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The Impact Of Lewinsky's Words

As Monica Lewinsky's appears before Kenneth Starr's grand jury Thursday, Americans are wondering how her testimony may determine the political future of President Clinton.

CBS News has learned that Lewinsky will testify that she had an alleged sexual relationship with the president. Mr. Clinton denied this in the Paula Jones sexual harassment case against him.

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Although the investigation is still a case of "he said, she said," the president is in a delicate position as prosecutors try to determine whether he is guilty of obstruction of justice in the Jones case.

"The president is vulnerable because they have different stories," former federal prosecutor Cynthia Alskne told CBS "Saturday Morning" Co-Anchor Russ Mitchell.

Alskne told CBS News that, although Mr. Clinton had some leeway in the Jones case, the president would be addressed with tougher questions when he testifies before the grand jury on August 17.

"He will be asked very detailed and graphic questions, Alskne said.


Cynthia Alksne

Lewinsky also is expected to tell the grand jury that the president made statements that allegedly suggest she return gifts he gave her to his secretary, Betty Currie, rather than turn them over to prosecutors.

"The interesting thing about the stakes for Starr on thisÂ…is, the way Monica Lewinsky answers questions is as important as the words that she uses," Alskne explained.

Alskne says that if the President suggested to Lewinsky that she didn't have to return the gifts if she no longer had them, whatever Lewinsky interpreted him as saying at the time is important to the investigation.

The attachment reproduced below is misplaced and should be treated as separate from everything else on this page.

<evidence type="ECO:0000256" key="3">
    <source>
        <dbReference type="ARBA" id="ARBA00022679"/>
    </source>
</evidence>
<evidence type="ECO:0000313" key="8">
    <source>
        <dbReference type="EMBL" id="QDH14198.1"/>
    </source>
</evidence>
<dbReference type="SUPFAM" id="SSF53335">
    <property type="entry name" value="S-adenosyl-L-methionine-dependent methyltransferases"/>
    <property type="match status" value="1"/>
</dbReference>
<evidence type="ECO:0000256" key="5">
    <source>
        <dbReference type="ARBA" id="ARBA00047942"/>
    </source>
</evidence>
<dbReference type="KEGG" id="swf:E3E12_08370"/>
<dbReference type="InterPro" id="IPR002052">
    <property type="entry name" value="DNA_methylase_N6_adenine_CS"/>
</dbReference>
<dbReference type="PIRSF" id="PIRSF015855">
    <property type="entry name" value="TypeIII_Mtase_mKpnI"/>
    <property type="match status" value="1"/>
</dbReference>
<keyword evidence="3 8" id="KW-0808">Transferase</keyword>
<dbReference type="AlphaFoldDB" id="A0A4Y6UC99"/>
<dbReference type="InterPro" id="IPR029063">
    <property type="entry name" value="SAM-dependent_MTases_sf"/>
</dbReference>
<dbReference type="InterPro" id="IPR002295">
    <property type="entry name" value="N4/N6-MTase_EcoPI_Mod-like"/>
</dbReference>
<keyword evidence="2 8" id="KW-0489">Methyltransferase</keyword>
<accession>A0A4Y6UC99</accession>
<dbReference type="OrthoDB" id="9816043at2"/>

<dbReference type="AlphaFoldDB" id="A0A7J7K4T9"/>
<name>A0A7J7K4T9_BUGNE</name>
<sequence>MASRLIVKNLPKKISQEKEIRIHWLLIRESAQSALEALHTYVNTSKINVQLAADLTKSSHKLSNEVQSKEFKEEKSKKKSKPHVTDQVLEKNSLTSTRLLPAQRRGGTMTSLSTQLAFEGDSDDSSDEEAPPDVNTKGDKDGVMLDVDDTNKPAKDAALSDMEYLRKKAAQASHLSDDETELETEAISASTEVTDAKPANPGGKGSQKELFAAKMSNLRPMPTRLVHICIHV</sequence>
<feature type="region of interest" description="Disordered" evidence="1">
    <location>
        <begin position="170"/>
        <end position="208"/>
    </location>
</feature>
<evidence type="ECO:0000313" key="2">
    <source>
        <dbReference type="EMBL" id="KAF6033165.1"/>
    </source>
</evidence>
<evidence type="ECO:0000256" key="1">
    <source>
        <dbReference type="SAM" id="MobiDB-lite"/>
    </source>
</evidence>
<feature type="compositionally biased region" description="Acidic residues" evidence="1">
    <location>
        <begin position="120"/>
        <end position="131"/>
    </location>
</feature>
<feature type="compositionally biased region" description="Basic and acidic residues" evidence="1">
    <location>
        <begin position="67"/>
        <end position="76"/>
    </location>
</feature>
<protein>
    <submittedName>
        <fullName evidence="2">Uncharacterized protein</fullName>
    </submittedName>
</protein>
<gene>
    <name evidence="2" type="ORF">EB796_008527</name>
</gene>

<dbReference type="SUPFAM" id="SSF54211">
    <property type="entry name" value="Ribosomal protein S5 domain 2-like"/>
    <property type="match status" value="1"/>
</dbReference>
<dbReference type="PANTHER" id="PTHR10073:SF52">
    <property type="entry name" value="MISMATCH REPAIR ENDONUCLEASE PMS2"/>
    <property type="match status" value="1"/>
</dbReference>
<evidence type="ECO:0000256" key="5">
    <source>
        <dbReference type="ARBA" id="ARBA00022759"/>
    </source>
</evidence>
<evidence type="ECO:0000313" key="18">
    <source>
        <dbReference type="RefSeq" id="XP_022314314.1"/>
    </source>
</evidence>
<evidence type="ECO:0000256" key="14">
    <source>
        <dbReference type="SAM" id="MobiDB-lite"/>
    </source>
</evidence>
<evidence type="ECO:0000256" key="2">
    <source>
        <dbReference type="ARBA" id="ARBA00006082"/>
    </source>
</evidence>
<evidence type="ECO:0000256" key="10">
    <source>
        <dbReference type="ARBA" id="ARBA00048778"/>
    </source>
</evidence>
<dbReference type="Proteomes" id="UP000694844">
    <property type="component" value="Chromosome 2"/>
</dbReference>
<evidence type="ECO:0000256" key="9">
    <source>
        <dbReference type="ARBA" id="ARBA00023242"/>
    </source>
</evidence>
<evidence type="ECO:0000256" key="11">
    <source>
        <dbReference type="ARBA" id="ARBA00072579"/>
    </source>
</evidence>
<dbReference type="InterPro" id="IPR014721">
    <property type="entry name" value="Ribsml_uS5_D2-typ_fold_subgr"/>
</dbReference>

Alskne compared the atmosphere of the grand jury room to "a school board meeting." She said it was a small room, with the jurors, a stenographer and the prosecutor.

The prosecutor will ask Lewinsky questions first, then will open up the investigation to members of the grand jury who may have follow-up questions.

Click here for an explanation of the grand jury process by CBS News Legal Correspondent Kristin Jeannette-Meyers.

While Lewinsky is the star witness of the investigation, a key piece of evidence is the dress she handed over to prosecutors, which she alleged was stained with genetic material from a sexual encounter with Mr. Clinton.

"My hunch is that Kenneth Starr's office will not in any way leak, as they have done other things in the pastÂ…the results of the tet on whether or not bodily fluids of a particular type are on the dress, before the president's testimony," Alskne said.

Whatever the outcome of Lewinsky's story, Alskne says that while the American public may look forward to the day when the investigation is over, her testimony could have a devastating impact on the White House.